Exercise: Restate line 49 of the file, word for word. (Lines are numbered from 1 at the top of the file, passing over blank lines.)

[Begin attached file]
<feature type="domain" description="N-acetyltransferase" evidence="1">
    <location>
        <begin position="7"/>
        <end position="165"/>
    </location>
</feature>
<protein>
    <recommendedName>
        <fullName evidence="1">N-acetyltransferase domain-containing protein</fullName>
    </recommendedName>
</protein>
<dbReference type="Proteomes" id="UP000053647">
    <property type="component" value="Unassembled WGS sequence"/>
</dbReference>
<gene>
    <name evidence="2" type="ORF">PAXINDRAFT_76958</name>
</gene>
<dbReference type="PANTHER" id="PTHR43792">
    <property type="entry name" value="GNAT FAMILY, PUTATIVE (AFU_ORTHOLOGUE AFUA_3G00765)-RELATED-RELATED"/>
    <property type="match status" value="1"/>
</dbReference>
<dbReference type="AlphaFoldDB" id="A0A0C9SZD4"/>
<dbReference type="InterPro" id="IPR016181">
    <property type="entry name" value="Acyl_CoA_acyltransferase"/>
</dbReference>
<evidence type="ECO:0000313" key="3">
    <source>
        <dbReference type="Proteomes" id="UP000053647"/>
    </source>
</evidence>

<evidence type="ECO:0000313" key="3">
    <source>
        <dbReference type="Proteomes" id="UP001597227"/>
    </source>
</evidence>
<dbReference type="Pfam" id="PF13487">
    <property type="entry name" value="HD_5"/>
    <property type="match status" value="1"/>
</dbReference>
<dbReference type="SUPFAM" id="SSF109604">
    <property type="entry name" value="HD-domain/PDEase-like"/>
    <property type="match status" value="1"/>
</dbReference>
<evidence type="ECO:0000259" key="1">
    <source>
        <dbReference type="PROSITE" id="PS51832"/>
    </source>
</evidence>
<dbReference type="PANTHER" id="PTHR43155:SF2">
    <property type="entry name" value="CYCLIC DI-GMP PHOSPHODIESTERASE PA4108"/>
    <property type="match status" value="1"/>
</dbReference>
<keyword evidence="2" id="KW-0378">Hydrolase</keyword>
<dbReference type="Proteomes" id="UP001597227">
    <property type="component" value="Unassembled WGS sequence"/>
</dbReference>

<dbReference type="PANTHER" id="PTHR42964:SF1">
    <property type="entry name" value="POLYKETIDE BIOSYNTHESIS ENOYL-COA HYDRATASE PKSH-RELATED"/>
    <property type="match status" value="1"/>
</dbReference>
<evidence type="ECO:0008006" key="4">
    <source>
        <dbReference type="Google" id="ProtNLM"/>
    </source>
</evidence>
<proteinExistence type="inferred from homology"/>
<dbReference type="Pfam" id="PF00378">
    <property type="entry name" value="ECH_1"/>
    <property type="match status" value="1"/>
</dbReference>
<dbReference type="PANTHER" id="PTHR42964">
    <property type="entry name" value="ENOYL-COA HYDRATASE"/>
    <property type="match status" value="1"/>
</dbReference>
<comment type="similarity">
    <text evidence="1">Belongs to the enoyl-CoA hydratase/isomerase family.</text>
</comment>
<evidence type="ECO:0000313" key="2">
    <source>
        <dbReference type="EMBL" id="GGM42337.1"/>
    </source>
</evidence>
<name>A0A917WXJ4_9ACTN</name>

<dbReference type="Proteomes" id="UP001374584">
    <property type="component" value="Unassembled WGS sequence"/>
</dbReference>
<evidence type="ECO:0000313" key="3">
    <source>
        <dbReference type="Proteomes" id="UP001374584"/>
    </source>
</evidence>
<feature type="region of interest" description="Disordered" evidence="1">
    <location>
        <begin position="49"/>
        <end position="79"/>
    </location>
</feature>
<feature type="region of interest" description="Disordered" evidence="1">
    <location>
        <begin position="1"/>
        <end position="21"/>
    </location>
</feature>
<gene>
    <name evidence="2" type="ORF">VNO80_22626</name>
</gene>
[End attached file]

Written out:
<dbReference type="PANTHER" id="PTHR43155:SF2">